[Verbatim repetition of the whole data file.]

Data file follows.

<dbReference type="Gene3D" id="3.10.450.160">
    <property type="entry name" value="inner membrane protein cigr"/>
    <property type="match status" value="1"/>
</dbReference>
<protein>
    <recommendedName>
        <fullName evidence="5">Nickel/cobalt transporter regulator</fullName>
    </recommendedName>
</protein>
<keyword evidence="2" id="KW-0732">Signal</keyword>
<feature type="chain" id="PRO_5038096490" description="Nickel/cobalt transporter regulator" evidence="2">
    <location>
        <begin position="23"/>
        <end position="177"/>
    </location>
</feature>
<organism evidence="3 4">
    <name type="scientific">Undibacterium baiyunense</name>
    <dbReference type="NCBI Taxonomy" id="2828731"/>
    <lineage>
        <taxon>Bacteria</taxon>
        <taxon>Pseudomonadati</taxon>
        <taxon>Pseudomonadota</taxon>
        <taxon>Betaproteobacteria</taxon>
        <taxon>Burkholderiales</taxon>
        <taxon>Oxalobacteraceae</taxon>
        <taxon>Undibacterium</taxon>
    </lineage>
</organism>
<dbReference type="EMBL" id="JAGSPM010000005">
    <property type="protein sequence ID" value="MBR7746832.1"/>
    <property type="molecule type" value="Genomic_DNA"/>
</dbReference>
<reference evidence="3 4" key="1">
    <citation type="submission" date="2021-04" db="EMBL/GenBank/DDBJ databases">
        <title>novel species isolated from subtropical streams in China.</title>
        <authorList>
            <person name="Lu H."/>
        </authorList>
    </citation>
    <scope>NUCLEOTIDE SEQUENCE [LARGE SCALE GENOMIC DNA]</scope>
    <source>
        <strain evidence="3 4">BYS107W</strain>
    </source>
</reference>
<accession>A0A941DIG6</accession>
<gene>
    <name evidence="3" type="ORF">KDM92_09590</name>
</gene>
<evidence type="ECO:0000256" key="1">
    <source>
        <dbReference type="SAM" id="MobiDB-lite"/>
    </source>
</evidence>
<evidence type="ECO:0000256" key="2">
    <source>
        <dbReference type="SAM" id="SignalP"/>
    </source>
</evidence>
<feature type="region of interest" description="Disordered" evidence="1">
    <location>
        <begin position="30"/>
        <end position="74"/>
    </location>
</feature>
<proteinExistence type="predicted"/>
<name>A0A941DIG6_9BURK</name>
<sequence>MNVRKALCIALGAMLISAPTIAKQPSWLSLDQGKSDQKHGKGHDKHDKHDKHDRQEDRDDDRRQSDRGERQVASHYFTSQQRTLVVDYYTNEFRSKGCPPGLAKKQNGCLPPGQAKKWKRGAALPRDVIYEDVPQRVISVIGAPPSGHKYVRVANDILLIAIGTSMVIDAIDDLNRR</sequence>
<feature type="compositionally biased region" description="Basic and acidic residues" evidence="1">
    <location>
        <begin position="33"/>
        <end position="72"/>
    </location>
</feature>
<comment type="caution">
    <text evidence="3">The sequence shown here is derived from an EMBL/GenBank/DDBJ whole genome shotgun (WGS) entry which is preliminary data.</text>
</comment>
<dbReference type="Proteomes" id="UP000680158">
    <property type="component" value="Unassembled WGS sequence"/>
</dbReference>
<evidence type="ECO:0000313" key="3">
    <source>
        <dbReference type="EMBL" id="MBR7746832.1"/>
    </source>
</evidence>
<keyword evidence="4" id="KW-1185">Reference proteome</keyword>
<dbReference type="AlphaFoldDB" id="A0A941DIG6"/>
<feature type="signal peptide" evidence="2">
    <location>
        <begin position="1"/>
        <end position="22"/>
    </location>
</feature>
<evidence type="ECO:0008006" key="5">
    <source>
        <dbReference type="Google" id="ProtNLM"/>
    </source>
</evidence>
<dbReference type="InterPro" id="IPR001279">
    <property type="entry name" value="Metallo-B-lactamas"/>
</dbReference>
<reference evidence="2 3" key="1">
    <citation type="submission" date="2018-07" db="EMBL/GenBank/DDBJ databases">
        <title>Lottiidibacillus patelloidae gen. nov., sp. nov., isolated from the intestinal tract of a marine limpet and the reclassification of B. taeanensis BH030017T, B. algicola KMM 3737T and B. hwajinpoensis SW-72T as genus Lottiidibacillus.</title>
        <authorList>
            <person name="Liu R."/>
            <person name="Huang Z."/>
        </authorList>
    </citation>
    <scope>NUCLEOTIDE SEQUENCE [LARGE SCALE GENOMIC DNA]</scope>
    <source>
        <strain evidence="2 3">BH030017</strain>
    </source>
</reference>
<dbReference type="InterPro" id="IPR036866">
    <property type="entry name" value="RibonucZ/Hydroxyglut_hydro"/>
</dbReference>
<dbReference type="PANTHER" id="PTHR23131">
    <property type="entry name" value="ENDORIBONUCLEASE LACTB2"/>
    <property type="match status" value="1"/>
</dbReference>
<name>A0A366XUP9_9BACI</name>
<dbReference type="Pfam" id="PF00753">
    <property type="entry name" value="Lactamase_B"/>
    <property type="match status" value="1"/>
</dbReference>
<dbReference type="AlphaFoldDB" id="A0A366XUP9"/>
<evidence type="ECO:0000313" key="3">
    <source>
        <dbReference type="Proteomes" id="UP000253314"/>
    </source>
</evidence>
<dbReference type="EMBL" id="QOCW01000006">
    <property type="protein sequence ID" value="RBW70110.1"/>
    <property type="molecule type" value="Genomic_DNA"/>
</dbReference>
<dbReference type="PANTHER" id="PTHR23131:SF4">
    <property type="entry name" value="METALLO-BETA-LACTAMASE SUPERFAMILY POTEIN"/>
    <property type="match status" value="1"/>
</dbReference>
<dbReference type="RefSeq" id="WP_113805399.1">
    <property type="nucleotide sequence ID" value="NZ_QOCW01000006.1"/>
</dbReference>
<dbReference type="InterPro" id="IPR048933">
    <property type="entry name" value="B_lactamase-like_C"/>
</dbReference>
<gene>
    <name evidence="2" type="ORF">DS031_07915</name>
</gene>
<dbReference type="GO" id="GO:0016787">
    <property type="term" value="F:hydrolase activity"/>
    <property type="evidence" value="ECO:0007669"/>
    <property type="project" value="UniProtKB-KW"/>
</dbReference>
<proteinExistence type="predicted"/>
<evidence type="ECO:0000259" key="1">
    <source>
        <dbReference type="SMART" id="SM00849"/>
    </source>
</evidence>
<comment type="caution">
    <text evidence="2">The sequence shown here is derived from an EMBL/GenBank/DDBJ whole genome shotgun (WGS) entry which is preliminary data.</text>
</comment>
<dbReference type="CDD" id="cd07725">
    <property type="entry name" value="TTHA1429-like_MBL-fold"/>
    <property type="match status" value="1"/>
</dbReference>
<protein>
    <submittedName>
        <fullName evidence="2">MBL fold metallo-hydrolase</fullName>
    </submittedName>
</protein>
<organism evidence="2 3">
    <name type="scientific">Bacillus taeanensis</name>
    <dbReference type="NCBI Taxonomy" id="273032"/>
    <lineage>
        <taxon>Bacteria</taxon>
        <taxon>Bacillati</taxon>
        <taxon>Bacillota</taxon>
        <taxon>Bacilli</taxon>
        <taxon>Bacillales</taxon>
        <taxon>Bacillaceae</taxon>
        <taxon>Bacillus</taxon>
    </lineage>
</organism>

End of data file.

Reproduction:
<dbReference type="Gene3D" id="3.10.450.160">
    <property type="entry name" value="inner membrane protein cigr"/>
    <property type="match status" value="1"/>
</dbReference>
<protein>
    <recommendedName>
        <fullName evidence="5">Nickel/cobalt transporter regulator</fullName>
    </recommendedName>
</protein>
<keyword evidence="2" id="KW-0732">Signal</keyword>
<feature type="chain" id="PRO_5038096490" description="Nickel/cobalt transporter regulator" evidence="2">
    <location>
        <begin position="23"/>
        <end position="177"/>
    </location>
</feature>
<organism evidence="3 4">
    <name type="scientific">Undibacterium baiyunense</name>
    <dbReference type="NCBI Taxonomy" id="2828731"/>
    <lineage>
        <taxon>Bacteria</taxon>
        <taxon>Pseudomonadati</taxon>
        <taxon>Pseudomonadota</taxon>
        <taxon>Betaproteobacteria</taxon>
        <taxon>Burkholderiales</taxon>
        <taxon>Oxalobacteraceae</taxon>
        <taxon>Undibacterium</taxon>
    </lineage>
</organism>
<dbReference type="EMBL" id="JAGSPM010000005">
    <property type="protein sequence ID" value="MBR7746832.1"/>
    <property type="molecule type" value="Genomic_DNA"/>
</dbReference>
<reference evidence="3 4" key="1">
    <citation type="submission" date="2021-04" db="EMBL/GenBank/DDBJ databases">
        <title>novel species isolated from subtropical streams in China.</title>
        <authorList>
            <person name="Lu H."/>
        </authorList>
    </citation>
    <scope>NUCLEOTIDE SEQUENCE [LARGE SCALE GENOMIC DNA]</scope>
    <source>
        <strain evidence="3 4">BYS107W</strain>
    </source>
</reference>
<accession>A0A941DIG6</accession>
<gene>
    <name evidence="3" type="ORF">KDM92_09590</name>
</gene>
<evidence type="ECO:0000256" key="1">
    <source>
        <dbReference type="SAM" id="MobiDB-lite"/>
    </source>
</evidence>
<evidence type="ECO:0000256" key="2">
    <source>
        <dbReference type="SAM" id="SignalP"/>
    </source>
</evidence>
<feature type="region of interest" description="Disordered" evidence="1">
    <location>
        <begin position="30"/>
        <end position="74"/>
    </location>
</feature>
<proteinExistence type="predicted"/>
<name>A0A941DIG6_9BURK</name>
<sequence>MNVRKALCIALGAMLISAPTIAKQPSWLSLDQGKSDQKHGKGHDKHDKHDKHDRQEDRDDDRRQSDRGERQVASHYFTSQQRTLVVDYYTNEFRSKGCPPGLAKKQNGCLPPGQAKKWKRGAALPRDVIYEDVPQRVISVIGAPPSGHKYVRVANDILLIAIGTSMVIDAIDDLNRR</sequence>
<feature type="compositionally biased region" description="Basic and acidic residues" evidence="1">
    <location>
        <begin position="33"/>
        <end position="72"/>
    </location>
</feature>
<comment type="caution">
    <text evidence="3">The sequence shown here is derived from an EMBL/GenBank/DDBJ whole genome shotgun (WGS) entry which is preliminary data.</text>
</comment>
<dbReference type="Proteomes" id="UP000680158">
    <property type="component" value="Unassembled WGS sequence"/>
</dbReference>
<evidence type="ECO:0000313" key="3">
    <source>
        <dbReference type="EMBL" id="MBR7746832.1"/>
    </source>
</evidence>
<keyword evidence="4" id="KW-1185">Reference proteome</keyword>
<dbReference type="AlphaFoldDB" id="A0A941DIG6"/>
<feature type="signal peptide" evidence="2">
    <location>
        <begin position="1"/>
        <end position="22"/>
    </location>
</feature>
<evidence type="ECO:0008006" key="5">
    <source>
        <dbReference type="Google" id="ProtNLM"/>
    </source>
</evidence>
<dbReference type="InterPro" id="IPR001279">
    <property type="entry name" value="Metallo-B-lactamas"/>
</dbReference>
<reference evidence="2 3" key="1">
    <citation type="submission" date="2018-07" db="EMBL/GenBank/DDBJ databases">
        <title>Lottiidibacillus patelloidae gen. nov., sp. nov., isolated from the intestinal tract of a marine limpet and the reclassification of B. taeanensis BH030017T, B. algicola KMM 3737T and B. hwajinpoensis SW-72T as genus Lottiidibacillus.</title>
        <authorList>
            <person name="Liu R."/>
            <person name="Huang Z."/>
        </authorList>
    </citation>
    <scope>NUCLEOTIDE SEQUENCE [LARGE SCALE GENOMIC DNA]</scope>
    <source>
        <strain evidence="2 3">BH030017</strain>
    </source>
</reference>
<dbReference type="InterPro" id="IPR036866">
    <property type="entry name" value="RibonucZ/Hydroxyglut_hydro"/>
</dbReference>
<dbReference type="PANTHER" id="PTHR23131">
    <property type="entry name" value="ENDORIBONUCLEASE LACTB2"/>
    <property type="match status" value="1"/>
</dbReference>
<name>A0A366XUP9_9BACI</name>
<dbReference type="Pfam" id="PF00753">
    <property type="entry name" value="Lactamase_B"/>
    <property type="match status" value="1"/>
</dbReference>
<dbReference type="AlphaFoldDB" id="A0A366XUP9"/>
<evidence type="ECO:0000313" key="3">
    <source>
        <dbReference type="Proteomes" id="UP000253314"/>
    </source>
</evidence>
<dbReference type="EMBL" id="QOCW01000006">
    <property type="protein sequence ID" value="RBW70110.1"/>
    <property type="molecule type" value="Genomic_DNA"/>
</dbReference>
<dbReference type="PANTHER" id="PTHR23131:SF4">
    <property type="entry name" value="METALLO-BETA-LACTAMASE SUPERFAMILY POTEIN"/>
    <property type="match status" value="1"/>
</dbReference>
<dbReference type="RefSeq" id="WP_113805399.1">
    <property type="nucleotide sequence ID" value="NZ_QOCW01000006.1"/>
</dbReference>
<dbReference type="InterPro" id="IPR048933">
    <property type="entry name" value="B_lactamase-like_C"/>
</dbReference>
<gene>
    <name evidence="2" type="ORF">DS031_07915</name>
</gene>
<dbReference type="GO" id="GO:0016787">
    <property type="term" value="F:hydrolase activity"/>
    <property type="evidence" value="ECO:0007669"/>
    <property type="project" value="UniProtKB-KW"/>
</dbReference>
<proteinExistence type="predicted"/>
<evidence type="ECO:0000259" key="1">
    <source>
        <dbReference type="SMART" id="SM00849"/>
    </source>
</evidence>
<comment type="caution">
    <text evidence="2">The sequence shown here is derived from an EMBL/GenBank/DDBJ whole genome shotgun (WGS) entry which is preliminary data.</text>
</comment>
<dbReference type="CDD" id="cd07725">
    <property type="entry name" value="TTHA1429-like_MBL-fold"/>
    <property type="match status" value="1"/>
</dbReference>
<protein>
    <submittedName>
        <fullName evidence="2">MBL fold metallo-hydrolase</fullName>
    </submittedName>
</protein>
<organism evidence="2 3">
    <name type="scientific">Bacillus taeanensis</name>
    <dbReference type="NCBI Taxonomy" id="273032"/>
    <lineage>
        <taxon>Bacteria</taxon>
        <taxon>Bacillati</taxon>
        <taxon>Bacillota</taxon>
        <taxon>Bacilli</taxon>
        <taxon>Bacillales</taxon>
        <taxon>Bacillaceae</taxon>
        <taxon>Bacillus</taxon>
    </lineage>
</organism>